Thursday, December 29, 2011

For a happy natural new year (Culture Change Newsletter)

For a happy natural new year
by Jan Lundberg  
23 December 2011

This report includes the 90 Percent Reduction guidelines for climate protection.

Seen on the streets of Santa Cruz while biking on the first day of the new solar year:
• A confused plum tree in nearly full flower, thanks to the unusually sunny and dry December.
• Three armed guards posted outside the Bank of America having a laid-back talk.
• Only two Occupiers at their card table outside the court house, where several dozen had held forth for two months.
• Too many cars for oil reality, mostly big ones, polluting around as usual.

What can we do about these situations? Most intelligent people don't want climate change, nor a corporate police state, nor a weak protest movement if they identify with it, and they don't enjoy the status quo of oil dependence and inefficient transportation. Are things out of our hands, such that we are forced to participate in this dysfunctional system as consumers? If we are instead living as independently as possible, do we see things still out of our hands?

Perhaps things are not out of our hands. Perhaps species extinctions and climate forcings are to be taken in stride as we move toward our goals of justice, natural living, and equitable social relationships. How we move forward, or do not, is a critical question when we do not all agree on tactics or on the vision for a sustainable society.

Taking action is the key to positive change. So we need to nurture this impulse, although it is far too weak to see us on through to victory. But victory of what? If action taken will be based on starving and fear, there is no victory for anyone but for narrow, short-term objectives.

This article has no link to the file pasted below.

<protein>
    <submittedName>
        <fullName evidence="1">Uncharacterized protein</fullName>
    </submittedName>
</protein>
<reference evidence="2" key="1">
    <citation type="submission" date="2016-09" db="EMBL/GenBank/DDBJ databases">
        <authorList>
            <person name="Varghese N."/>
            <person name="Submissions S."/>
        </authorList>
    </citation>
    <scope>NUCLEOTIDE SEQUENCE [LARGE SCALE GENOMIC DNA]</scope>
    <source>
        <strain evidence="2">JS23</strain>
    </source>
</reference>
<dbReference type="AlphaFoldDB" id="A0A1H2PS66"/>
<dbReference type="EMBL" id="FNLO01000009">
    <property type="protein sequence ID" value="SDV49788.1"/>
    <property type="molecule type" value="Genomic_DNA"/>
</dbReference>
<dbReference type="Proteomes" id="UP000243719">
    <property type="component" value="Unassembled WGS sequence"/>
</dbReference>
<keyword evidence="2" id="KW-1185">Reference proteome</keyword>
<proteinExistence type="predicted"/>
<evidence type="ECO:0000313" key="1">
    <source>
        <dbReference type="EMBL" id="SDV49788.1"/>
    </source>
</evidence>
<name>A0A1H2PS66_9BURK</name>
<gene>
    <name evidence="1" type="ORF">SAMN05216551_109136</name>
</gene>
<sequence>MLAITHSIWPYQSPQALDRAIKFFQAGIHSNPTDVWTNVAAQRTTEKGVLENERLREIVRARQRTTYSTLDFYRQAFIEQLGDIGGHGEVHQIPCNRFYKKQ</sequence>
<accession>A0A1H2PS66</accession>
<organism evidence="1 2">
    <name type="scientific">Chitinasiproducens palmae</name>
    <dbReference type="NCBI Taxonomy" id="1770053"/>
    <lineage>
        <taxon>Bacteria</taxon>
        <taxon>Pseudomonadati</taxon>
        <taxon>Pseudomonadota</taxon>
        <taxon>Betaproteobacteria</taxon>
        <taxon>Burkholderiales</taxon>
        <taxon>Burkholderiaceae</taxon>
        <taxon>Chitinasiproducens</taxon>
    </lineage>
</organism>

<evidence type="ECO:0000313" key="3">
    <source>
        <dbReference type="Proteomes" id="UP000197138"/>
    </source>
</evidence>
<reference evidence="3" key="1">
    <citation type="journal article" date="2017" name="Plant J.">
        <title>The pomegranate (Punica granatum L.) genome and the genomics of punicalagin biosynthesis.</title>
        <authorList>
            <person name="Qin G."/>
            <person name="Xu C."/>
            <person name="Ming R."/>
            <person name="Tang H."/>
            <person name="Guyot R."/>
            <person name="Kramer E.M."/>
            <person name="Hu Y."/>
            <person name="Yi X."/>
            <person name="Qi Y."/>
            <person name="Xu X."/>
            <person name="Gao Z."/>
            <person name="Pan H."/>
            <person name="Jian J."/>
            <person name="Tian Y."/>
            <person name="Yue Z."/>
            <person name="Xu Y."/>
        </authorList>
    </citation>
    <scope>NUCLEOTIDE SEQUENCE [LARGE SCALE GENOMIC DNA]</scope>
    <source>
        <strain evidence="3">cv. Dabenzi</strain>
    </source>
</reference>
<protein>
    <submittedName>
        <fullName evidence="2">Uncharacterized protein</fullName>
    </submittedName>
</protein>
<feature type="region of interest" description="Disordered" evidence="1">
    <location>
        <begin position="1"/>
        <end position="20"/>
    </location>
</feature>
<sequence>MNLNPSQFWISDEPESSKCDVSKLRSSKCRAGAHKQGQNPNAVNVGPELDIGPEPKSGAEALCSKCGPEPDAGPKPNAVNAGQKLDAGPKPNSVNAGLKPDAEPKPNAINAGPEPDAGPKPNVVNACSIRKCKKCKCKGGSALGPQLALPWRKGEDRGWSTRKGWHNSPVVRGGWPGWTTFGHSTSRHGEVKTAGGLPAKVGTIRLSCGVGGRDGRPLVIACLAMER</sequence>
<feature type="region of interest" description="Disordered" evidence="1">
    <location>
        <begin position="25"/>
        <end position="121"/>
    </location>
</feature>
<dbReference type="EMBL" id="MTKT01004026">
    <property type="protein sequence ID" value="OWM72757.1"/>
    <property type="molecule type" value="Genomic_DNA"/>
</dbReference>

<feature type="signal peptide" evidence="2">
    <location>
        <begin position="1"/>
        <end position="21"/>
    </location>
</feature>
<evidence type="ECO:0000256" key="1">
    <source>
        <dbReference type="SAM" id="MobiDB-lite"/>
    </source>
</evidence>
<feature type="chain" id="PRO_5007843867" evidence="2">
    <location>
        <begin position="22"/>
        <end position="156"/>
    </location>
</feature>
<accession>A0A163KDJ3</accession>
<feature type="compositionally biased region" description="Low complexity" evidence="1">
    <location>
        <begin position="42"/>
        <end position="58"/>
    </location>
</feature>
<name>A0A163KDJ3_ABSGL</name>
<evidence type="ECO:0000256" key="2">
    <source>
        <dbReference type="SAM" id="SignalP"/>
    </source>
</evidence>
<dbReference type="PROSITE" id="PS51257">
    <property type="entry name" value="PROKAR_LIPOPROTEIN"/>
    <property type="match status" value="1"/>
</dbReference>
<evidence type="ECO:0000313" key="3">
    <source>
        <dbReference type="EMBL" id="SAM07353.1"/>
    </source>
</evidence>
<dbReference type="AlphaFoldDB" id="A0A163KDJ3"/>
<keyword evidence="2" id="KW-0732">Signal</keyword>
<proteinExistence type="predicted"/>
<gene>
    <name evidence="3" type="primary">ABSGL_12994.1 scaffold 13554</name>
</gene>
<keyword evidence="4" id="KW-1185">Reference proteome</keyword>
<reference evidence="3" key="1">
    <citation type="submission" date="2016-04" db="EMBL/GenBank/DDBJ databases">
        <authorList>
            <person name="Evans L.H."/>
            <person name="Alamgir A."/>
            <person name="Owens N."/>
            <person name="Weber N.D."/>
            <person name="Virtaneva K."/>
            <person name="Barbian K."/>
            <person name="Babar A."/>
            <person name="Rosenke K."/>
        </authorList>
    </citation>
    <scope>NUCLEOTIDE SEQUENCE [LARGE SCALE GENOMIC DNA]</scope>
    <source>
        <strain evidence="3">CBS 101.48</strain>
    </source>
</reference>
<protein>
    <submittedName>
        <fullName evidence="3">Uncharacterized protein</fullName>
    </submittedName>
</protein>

When did you realize this is a slave society?

For the vast majority of us, it is so. We are forced to pay money to live on the Earth. If some of us happen to be able to afford it, this doesn't mean we're free. Some of us don't see today's prevalent slavery until personal experience wakes us up. I was raised by parents who for the most part did what they wanted to do when they wanted to do it, and creatively so. I took note of it, so I'm not so much the wage slave or helpless recipient of institutional assistance. What's more important than whether we are victims or successes in today's society, by far, is that not everyone lives in a slave society today. And until fairly recently, very few did. Those societies happen to be non-civilization cultures who were one with, or worshipped, Mother Nature.

The key to freedom and justice is not in reforming civilization -- this attempt has always failed. Civilizations collapse. Instead of finding freedom, justice and peace in today's society, we need to abandon this kind of approach and go back to nature in a big way. This sounds iffy or scary, but it's the only way to get out of a trap. If somehow the funny-money of hoarded digital wealth on Wall Street were seized and redistributed to one and all, we would all still be in the trap of unsustainability. This does not mean that a return to nature means we have no community or technology. But our values and priorities must change. If they do not, we will self-destruct and even accelerate taking down many more species.